15 years of marriage puts us solidly in the middle age category, along with hatch-marked wrinkles under our eyes, various joint aches, a mortgage, a decent sense of who we are, what we want, and an increasing skill set to negotiate meeting those needs when they differ. That last bit’s worth celebrating, so we planned a trip to the snowy mountains.
New Zealand is in a privileged position during the this global Covid19 pandemic, and we can travel domestically without restriction. So while we couldn’t jet off to Myanmar for our 15 year celebration (my private wish), thanks to our generous friends’ willingness to have our kids, we could head away to the mountains in New Zealand’s Southland for the weekend.
I have only down-hill skied a handful of times, and not once in the last decade. As kids we cross-country skied, our family not being as willing to spend the money on lift tickets as others might have been. But I’ve ice skated since I was a tyke and I’m a proficient roller-blader, so with a bout of uncharacteristic overconfidence, I declared that I could pick up down hill skiing for the day, no problem.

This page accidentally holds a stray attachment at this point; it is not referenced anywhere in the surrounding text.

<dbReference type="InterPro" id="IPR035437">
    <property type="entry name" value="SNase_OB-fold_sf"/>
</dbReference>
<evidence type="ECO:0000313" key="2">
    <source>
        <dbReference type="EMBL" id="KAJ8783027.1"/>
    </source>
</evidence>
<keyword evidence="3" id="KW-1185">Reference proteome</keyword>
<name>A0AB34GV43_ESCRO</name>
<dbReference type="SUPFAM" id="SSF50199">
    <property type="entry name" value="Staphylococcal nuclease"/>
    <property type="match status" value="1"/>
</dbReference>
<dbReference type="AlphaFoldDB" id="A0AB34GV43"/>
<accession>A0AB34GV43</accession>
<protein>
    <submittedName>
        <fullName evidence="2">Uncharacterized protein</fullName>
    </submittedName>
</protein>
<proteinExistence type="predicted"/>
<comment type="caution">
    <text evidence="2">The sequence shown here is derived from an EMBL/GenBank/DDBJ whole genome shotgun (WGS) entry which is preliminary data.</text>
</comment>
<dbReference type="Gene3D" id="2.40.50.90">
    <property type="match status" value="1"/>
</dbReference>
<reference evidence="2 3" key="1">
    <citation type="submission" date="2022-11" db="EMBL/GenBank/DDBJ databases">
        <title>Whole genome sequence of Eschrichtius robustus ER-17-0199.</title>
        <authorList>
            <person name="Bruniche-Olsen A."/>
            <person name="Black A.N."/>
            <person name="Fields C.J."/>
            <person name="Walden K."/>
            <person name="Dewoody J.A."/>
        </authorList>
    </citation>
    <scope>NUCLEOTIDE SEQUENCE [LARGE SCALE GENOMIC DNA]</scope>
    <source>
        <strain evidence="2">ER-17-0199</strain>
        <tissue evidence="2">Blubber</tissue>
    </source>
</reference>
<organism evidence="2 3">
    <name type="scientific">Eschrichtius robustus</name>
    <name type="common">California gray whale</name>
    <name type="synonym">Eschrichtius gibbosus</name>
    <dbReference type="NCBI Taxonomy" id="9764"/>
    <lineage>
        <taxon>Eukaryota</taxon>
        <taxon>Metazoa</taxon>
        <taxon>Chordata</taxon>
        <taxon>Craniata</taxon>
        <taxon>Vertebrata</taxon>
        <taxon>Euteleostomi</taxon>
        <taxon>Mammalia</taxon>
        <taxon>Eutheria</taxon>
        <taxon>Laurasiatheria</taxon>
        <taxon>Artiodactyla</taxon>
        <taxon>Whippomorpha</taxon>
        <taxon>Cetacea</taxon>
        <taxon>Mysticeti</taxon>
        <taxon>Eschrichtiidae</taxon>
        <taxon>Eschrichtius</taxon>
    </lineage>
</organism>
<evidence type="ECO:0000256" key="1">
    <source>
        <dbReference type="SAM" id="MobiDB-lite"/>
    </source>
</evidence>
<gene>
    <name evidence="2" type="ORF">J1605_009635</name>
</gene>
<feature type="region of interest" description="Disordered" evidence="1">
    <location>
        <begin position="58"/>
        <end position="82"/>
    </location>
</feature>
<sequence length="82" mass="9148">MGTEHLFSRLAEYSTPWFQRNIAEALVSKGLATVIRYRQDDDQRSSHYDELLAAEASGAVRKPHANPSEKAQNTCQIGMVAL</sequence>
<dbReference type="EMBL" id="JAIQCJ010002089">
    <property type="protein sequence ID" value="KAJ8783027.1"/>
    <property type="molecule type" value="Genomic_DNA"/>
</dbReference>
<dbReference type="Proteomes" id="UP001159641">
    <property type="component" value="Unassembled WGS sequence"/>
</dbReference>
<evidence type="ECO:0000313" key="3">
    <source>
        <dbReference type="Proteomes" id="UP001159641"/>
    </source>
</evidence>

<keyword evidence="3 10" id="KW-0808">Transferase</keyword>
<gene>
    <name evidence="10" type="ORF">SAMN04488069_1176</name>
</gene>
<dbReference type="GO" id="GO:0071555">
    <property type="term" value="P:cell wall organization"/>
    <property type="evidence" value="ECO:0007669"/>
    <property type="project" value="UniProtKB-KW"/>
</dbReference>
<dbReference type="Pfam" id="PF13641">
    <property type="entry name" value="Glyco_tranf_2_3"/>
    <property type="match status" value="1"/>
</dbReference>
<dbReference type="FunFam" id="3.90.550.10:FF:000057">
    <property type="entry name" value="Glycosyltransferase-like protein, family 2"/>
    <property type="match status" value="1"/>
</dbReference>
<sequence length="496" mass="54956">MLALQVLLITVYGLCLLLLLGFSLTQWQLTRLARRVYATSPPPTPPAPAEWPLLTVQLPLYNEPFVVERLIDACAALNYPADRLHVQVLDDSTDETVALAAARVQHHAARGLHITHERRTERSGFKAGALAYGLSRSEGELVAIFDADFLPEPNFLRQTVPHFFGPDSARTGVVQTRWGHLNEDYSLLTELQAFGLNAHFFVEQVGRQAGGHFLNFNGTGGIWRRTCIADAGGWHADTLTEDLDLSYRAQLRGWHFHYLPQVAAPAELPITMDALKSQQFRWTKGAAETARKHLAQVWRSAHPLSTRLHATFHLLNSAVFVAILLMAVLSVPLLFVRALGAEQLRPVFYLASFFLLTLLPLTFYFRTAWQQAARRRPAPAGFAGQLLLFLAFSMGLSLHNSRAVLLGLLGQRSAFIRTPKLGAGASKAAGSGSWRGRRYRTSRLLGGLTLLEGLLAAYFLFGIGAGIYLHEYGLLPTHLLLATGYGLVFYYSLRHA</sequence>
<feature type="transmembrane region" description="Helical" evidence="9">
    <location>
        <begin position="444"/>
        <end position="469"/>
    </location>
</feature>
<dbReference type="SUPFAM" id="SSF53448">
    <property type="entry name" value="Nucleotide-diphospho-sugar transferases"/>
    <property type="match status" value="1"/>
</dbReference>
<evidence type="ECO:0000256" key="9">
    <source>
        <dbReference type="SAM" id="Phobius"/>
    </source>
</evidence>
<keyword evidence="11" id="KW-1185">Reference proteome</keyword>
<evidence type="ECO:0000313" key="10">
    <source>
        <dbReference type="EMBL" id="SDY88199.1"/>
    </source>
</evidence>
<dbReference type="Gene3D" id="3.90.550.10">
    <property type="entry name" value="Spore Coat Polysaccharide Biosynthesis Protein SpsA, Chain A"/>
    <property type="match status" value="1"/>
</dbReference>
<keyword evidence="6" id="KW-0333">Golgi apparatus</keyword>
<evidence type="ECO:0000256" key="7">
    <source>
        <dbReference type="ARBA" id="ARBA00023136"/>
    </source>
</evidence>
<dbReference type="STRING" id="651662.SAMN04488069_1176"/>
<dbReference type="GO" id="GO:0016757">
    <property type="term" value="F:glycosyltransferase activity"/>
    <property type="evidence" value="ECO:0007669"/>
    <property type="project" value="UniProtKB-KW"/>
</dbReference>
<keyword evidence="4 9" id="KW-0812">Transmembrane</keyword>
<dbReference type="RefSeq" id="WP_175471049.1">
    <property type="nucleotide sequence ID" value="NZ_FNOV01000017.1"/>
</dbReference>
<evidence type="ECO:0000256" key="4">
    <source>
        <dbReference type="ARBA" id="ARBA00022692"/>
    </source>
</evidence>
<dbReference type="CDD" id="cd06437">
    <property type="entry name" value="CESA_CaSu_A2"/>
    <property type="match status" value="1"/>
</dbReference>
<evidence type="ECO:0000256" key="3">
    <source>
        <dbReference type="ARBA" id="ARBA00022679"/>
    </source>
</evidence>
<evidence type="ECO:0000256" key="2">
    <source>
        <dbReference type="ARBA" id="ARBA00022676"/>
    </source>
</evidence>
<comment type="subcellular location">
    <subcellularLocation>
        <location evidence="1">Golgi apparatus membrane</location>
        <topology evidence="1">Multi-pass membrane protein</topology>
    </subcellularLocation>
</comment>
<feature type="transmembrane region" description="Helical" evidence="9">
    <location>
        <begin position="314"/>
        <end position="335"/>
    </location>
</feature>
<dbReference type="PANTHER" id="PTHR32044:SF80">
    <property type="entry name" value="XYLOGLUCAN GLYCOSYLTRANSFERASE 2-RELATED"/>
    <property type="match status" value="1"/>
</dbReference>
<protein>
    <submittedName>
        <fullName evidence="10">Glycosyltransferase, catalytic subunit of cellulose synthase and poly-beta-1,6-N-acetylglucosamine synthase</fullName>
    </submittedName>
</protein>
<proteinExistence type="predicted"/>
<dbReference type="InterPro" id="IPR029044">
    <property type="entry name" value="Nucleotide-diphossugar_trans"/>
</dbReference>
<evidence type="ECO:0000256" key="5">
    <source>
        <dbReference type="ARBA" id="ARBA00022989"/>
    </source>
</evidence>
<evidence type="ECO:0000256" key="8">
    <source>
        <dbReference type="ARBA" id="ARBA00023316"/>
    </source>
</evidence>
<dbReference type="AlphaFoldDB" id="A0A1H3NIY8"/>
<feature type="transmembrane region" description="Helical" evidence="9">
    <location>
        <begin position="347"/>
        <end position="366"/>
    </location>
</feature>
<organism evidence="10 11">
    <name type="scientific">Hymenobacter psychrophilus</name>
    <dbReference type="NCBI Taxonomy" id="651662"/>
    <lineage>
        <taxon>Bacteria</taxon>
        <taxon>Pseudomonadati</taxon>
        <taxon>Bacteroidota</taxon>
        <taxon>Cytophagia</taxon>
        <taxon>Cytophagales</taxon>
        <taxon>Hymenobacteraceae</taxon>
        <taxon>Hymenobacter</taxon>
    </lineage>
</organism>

I still own a pair of snow pants, purchased decades ago, with the latest lift pass still attached (Kirkwood, Lake Tahoe, 2007), and Jeremiah surprise-purchased some shiny new goggles for the weekend. The rest of the gear I rented. I was ridiculously pleased that the boots were pre-warmed in the rental hut.
When I stepped outside to shove my feet into the bindings I was reminded that downhill skis are really only designed to go DOWN. I dusted off the old snow-plow stop and set off to the bunny slope, realizing that I’m not as nimble cornering in skis as I am on rollerblades! I must have looped the bunny slope 10 times before being ready to head over to the chair lift.
There weren’t many different trails down that had enough snow yet, but that suited me fine, I was happy to stay on the green one with the little kids whizzing fearlessly past me. Jeremiah waited for me at various corners, like a gentleman.
Probably race and economic class is more on my mind than usual because of the current US news, but I was struck by the fact that both the ski field and the lodge were nearly all white European-decent kiwis, and the price ticket of this type of recreation and the gear it requires takes it out of the range of many NZ families. It’s a very different scene than the beach, which is egalitarian in its accessibility.